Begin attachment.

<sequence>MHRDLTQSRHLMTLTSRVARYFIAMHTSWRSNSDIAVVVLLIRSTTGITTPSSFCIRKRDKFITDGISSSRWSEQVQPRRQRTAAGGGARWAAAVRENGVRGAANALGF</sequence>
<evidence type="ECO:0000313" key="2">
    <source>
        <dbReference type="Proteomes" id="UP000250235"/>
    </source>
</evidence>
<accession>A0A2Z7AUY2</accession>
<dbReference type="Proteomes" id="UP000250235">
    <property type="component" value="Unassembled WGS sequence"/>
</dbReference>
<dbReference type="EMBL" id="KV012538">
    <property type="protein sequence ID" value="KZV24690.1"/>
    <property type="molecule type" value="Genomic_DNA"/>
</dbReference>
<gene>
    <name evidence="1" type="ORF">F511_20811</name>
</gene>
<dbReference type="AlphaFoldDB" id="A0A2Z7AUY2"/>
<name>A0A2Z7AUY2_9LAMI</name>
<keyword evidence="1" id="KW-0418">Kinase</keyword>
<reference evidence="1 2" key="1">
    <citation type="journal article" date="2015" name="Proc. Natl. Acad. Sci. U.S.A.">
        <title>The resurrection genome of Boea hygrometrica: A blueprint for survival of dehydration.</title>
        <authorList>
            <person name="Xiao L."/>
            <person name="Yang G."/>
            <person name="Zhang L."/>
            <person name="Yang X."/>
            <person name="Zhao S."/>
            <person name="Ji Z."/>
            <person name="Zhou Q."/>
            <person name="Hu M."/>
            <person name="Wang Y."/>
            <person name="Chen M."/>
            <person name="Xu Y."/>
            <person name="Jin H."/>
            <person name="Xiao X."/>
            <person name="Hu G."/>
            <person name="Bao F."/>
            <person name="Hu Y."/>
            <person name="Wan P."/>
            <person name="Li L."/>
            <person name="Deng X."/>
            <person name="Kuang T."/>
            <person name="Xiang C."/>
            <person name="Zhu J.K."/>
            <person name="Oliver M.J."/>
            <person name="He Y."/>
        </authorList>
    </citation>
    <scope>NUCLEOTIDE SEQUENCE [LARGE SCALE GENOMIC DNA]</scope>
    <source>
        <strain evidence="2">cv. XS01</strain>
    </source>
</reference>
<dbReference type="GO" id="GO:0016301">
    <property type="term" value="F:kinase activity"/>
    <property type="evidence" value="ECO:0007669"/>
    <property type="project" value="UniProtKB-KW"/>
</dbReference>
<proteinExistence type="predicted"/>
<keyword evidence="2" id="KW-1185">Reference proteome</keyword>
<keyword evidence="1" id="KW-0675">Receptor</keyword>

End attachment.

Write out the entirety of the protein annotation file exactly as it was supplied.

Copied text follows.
<sequence>MHRDLTQSRHLMTLTSRVARYFIAMHTSWRSNSDIAVVVLLIRSTTGITTPSSFCIRKRDKFITDGISSSRWSEQVQPRRQRTAAGGGARWAAAVRENGVRGAANALGF</sequence>
<evidence type="ECO:0000313" key="2">
    <source>
        <dbReference type="Proteomes" id="UP000250235"/>
    </source>
</evidence>
<accession>A0A2Z7AUY2</accession>
<dbReference type="Proteomes" id="UP000250235">
    <property type="component" value="Unassembled WGS sequence"/>
</dbReference>
<dbReference type="EMBL" id="KV012538">
    <property type="protein sequence ID" value="KZV24690.1"/>
    <property type="molecule type" value="Genomic_DNA"/>
</dbReference>
<gene>
    <name evidence="1" type="ORF">F511_20811</name>
</gene>
<dbReference type="AlphaFoldDB" id="A0A2Z7AUY2"/>
<name>A0A2Z7AUY2_9LAMI</name>
<keyword evidence="1" id="KW-0418">Kinase</keyword>
<reference evidence="1 2" key="1">
    <citation type="journal article" date="2015" name="Proc. Natl. Acad. Sci. U.S.A.">
        <title>The resurrection genome of Boea hygrometrica: A blueprint for survival of dehydration.</title>
        <authorList>
            <person name="Xiao L."/>
            <person name="Yang G."/>
            <person name="Zhang L."/>
            <person name="Yang X."/>
            <person name="Zhao S."/>
            <person name="Ji Z."/>
            <person name="Zhou Q."/>
            <person name="Hu M."/>
            <person name="Wang Y."/>
            <person name="Chen M."/>
            <person name="Xu Y."/>
            <person name="Jin H."/>
            <person name="Xiao X."/>
            <person name="Hu G."/>
            <person name="Bao F."/>
            <person name="Hu Y."/>
            <person name="Wan P."/>
            <person name="Li L."/>
            <person name="Deng X."/>
            <person name="Kuang T."/>
            <person name="Xiang C."/>
            <person name="Zhu J.K."/>
            <person name="Oliver M.J."/>
            <person name="He Y."/>
        </authorList>
    </citation>
    <scope>NUCLEOTIDE SEQUENCE [LARGE SCALE GENOMIC DNA]</scope>
    <source>
        <strain evidence="2">cv. XS01</strain>
    </source>
</reference>
<dbReference type="GO" id="GO:0016301">
    <property type="term" value="F:kinase activity"/>
    <property type="evidence" value="ECO:0007669"/>
    <property type="project" value="UniProtKB-KW"/>
</dbReference>
<proteinExistence type="predicted"/>
<keyword evidence="2" id="KW-1185">Reference proteome</keyword>
<keyword evidence="1" id="KW-0675">Receptor</keyword>